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					Stacy Bonos, Ph.D., Assistant Professor
Department of Plant Biology and Pathology, Rutgers University

 Perennial Grass BioEnergy Crops: Switchgrass and Miscanthus
 Overview - Numerous bioenergy crops are being studied throughout the globe. Annual crops such as
 corn can be amenable to traditional agriculture but require maintenance, many inputs and can disturb
 the soil. Perennial crops such as Switchgrass can be grown on marginal land with minimal labor,
 inputs or soil disturbance. Dr. Bonos describes her ongoing research with Switchgrass and
 Miscanthus x giganteus. Switchgrass has become popular because they can be grown in many biomes
 throughout North America, are a perennial which require few inputs, and can serve as wildlife
 habitats. Miscanthus x giganteus originated in East Asia but are being grown as sterile hybrids due to
 their invasive potential. They have many of the same qualities as switchgrass and additionally, the
 entire plant can be processed into biofuel. Dr. Bonos describes in detail the various cultivars she has
 growing throughout NJ and other States and compares their efficacy. She also describes challenges
 arising such as poor germination, long-term management practices and disease prevalence. Finally,
 examples of various annual and perennial crops are presented with pros and cons of given for each.

 Key Words

        Bioenergy
        Feedstock crops
        Annuals and Perennials
        Switchgrass
        Miscanthus x giganteus
        Marginal Land
        Wildlife Habitat

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 About Stacy Bonos, Ph.D. - Dr.. Stacy Bonos joined the department in 2001 and currently an assistant
 professor. See Rutgers Department of Plant Biology and Pathology
11/18/10 – Stacey Bonos - Perennial Grass BioEnergy Crops: Switchgrass & Miscanthus

Essays -

1. Biomass feedstock crops can be annual or perennial. Which are best suited for traditional agriculture
   techniques and which can be amenable to “marginal” land and why? Which are more environmentally
   sustainable and why? Be sure to include which require more inputs such as pesticides, water, fertilizer, etc.
   Give an example of an annual and a perennial feedstock crop.

Annual feedstock crops are best suited to traditional agriculture because they are often not native and
require relatively high inputs such as synthetic pesticides, herbicides, fertilizers, irrigation and crop
rotation. Perennial crops are amenable to marginal land because they are often native to the area in
which they are grown and do not require yearly planting. Perennial crops are more environmentally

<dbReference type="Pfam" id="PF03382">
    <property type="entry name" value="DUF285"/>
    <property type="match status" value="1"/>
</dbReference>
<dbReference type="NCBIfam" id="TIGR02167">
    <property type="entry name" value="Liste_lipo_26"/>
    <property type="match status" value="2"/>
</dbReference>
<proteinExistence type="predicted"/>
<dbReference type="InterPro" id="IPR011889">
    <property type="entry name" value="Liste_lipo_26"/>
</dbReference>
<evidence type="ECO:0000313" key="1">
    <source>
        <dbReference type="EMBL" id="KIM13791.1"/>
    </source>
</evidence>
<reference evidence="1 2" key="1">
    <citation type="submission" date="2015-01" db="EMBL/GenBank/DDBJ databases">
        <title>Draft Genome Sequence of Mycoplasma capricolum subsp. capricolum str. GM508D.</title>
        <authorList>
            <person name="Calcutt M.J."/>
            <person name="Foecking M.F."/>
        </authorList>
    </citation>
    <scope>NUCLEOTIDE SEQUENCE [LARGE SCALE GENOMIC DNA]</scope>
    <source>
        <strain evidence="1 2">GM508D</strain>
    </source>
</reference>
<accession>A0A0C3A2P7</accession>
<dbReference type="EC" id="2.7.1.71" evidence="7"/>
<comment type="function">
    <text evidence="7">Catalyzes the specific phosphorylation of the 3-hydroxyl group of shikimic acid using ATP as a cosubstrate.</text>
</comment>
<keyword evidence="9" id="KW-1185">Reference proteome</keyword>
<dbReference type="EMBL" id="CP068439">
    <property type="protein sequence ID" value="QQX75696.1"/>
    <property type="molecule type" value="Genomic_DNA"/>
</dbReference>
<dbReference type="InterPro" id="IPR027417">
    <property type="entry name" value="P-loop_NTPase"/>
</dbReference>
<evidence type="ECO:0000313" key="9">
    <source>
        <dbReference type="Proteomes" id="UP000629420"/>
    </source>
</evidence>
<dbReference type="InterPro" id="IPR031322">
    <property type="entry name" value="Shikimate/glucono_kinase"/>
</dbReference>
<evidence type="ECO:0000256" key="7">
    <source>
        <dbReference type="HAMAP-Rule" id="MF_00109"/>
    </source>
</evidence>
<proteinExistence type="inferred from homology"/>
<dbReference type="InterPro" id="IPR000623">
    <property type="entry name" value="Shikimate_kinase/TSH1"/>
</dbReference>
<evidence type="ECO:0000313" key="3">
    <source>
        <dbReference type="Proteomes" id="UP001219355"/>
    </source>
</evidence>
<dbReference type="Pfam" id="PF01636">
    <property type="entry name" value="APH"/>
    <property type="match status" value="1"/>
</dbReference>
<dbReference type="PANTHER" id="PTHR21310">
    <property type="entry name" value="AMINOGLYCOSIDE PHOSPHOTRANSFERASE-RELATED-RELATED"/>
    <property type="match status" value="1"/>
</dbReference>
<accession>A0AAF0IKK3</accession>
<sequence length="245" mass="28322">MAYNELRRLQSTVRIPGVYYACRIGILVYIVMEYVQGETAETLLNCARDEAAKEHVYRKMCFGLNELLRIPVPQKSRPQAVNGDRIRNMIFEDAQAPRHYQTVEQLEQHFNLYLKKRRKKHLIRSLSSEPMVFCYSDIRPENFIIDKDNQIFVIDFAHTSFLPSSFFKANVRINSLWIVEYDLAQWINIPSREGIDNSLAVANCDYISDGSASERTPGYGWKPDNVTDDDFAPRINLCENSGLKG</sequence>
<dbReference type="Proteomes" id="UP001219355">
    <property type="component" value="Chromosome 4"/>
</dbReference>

sustainable because synthetic inputs are not added which can often pollute local rivers and streams by
stormwater runoff and erosion. These synthetic inputs also require high carbon inputs to create. Some
examples of annual feedstock crops are; Camelina, Canola, Soybean and Sweet Sorghum. Some
examples of perennial crops are; Switchgrass, Miscanthus, Willow, Poplar and Hazelnut.

2. If a New Jersey farmer was considering growing a biomass feedstock, which species should he or she
   choose and why? Be sure to discuss the particular costs and benefits associated with the species, as
   compared to a second species that would not be a good choice economically to produce.

A New Jersey farmer should choose a perennial crop such as Switchgrass or Miscanthus x giganteus
because they do not need additional inputs such as fertilizers, pesticides or water. They are also less
labor intensive to harvest and maintain. In comparison, annual crops such as soybean or corn do require
these inputs and labor. These factors are all monetarily expensive and may cost more than the grower
receives for the end product, resulting in a net loss.

Mutltiple Choice-

   1. Soybeans contain how much oil in their seed?
        a. 10%
        b. 20%
        c. 30%
        d. 40%
   2. Which seed has the highest oil content?
        a. Soy
        b. Canola
        c. Camelina
        d. Hazelnut
   3. Which is NOT a Tropical Plant:
        a. Oil Palm
        b. Willow
        c. Jatropha curas
        d. Energycane
   4. Which perennial grass is NOT native to the Northeastern United States?
        a. Miscanthus x giganteus
        b. Switchgrass
         c. Indian grass
         d. Big Bluestem
   5. Upland Ecotypes are characterized by being:
         a. Tetraploid
         b. Finer stems
         c. Late maturing
         d. Found in wet habitats
   6. When harvesting switchgrass, to obtain maximum yield, it should be harvested
         a. Once in late Fall
         b. Once in early Spring
         c. Once in July and once in Fall/Winter
         d. Once in early Spring and once in Winter


   1.   Oil crops such as soybean produce cellulosic ethanol – False
   2.   Switchgrass is established from seed – True
   3.   Switchgrass has excellent germination – False
   4.   Crossing a diploid plant with a triploid plant yields a tetraploid – False

Fill in The Blank-

   1. Switchgrass is a _____ season (C4) perennial grass. - warm
   2. Miscanthus is native to __________. - East Asia

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